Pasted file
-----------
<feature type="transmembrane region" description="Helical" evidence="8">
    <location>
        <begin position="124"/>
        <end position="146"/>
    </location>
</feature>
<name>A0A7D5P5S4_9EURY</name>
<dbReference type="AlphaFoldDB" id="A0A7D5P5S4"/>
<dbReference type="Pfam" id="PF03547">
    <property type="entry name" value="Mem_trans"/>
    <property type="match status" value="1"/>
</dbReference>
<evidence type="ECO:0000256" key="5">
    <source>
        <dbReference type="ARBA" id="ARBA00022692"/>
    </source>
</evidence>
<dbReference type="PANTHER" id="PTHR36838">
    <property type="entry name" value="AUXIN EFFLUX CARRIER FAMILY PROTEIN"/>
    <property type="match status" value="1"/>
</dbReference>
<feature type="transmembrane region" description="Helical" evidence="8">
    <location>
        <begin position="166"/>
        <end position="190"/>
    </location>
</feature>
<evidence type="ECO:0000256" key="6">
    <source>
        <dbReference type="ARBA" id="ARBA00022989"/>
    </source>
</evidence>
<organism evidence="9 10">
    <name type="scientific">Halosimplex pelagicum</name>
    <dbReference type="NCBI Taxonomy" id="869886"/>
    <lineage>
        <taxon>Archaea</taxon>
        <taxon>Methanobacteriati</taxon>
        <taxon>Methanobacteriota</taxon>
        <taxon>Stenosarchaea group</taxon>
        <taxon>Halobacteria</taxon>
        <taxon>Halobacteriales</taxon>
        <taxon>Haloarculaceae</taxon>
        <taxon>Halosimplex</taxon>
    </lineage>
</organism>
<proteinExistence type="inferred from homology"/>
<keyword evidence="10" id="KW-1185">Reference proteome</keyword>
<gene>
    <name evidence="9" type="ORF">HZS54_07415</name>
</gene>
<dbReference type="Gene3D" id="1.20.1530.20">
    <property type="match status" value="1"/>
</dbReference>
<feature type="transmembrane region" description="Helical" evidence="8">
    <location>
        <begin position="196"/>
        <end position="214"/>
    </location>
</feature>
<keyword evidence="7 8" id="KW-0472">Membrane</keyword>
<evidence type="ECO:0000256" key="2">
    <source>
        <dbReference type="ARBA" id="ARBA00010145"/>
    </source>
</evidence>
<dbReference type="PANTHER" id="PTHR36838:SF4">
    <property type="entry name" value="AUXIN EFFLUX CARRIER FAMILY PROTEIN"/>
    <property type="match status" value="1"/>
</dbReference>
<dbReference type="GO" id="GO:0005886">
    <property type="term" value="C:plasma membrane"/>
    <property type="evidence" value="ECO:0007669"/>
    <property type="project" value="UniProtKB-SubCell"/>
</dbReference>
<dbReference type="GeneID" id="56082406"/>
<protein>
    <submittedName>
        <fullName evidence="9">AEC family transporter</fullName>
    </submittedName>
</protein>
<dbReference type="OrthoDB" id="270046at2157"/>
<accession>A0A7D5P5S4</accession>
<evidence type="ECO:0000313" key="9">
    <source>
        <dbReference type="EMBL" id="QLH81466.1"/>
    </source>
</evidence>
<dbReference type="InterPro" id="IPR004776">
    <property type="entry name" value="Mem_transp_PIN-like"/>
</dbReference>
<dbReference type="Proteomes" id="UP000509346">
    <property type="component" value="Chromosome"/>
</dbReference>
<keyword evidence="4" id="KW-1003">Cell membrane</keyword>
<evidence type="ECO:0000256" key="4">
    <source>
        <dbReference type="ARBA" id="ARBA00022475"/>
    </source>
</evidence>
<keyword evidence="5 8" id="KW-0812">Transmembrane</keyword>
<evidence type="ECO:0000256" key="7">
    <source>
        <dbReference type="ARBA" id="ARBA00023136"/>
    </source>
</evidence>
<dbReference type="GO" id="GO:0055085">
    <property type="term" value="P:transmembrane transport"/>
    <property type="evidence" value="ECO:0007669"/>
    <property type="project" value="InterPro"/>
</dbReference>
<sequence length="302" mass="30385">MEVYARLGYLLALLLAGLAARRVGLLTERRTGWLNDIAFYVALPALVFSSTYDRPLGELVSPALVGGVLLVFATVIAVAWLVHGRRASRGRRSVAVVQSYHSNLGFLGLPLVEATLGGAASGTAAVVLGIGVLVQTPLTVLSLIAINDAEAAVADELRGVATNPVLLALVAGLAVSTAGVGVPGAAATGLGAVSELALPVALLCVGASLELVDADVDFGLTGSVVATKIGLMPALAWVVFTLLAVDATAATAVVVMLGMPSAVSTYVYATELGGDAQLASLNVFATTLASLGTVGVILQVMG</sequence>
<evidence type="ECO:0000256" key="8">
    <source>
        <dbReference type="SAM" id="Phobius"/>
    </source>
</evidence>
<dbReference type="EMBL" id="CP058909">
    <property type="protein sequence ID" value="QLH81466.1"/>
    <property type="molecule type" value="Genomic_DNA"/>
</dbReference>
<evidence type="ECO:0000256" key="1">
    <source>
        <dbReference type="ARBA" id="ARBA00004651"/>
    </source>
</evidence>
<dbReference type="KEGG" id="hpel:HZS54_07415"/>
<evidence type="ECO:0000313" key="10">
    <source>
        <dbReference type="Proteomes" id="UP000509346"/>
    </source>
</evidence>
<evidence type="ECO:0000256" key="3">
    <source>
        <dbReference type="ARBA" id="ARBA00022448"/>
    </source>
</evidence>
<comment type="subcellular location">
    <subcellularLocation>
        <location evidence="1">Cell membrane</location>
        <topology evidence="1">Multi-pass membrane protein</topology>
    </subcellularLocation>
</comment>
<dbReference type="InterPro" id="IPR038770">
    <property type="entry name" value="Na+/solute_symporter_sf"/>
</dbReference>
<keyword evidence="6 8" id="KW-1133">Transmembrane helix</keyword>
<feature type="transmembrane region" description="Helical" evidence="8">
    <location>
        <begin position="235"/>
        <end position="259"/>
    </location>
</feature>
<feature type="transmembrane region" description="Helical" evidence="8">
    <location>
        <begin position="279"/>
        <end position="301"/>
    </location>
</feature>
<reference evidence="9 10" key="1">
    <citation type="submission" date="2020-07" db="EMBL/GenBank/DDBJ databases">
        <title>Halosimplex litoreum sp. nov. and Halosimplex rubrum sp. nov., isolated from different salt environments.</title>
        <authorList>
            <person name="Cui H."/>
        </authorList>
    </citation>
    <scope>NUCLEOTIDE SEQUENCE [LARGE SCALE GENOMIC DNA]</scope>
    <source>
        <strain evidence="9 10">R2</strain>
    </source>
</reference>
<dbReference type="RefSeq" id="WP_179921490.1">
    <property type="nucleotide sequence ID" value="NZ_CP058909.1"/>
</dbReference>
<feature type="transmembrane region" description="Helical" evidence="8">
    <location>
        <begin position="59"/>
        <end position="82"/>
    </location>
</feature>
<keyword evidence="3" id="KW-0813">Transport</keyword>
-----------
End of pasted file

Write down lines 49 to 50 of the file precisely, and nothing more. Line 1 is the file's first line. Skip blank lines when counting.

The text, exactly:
<gene>
    <name evidence="9" type="ORF">HZS54_07415</name>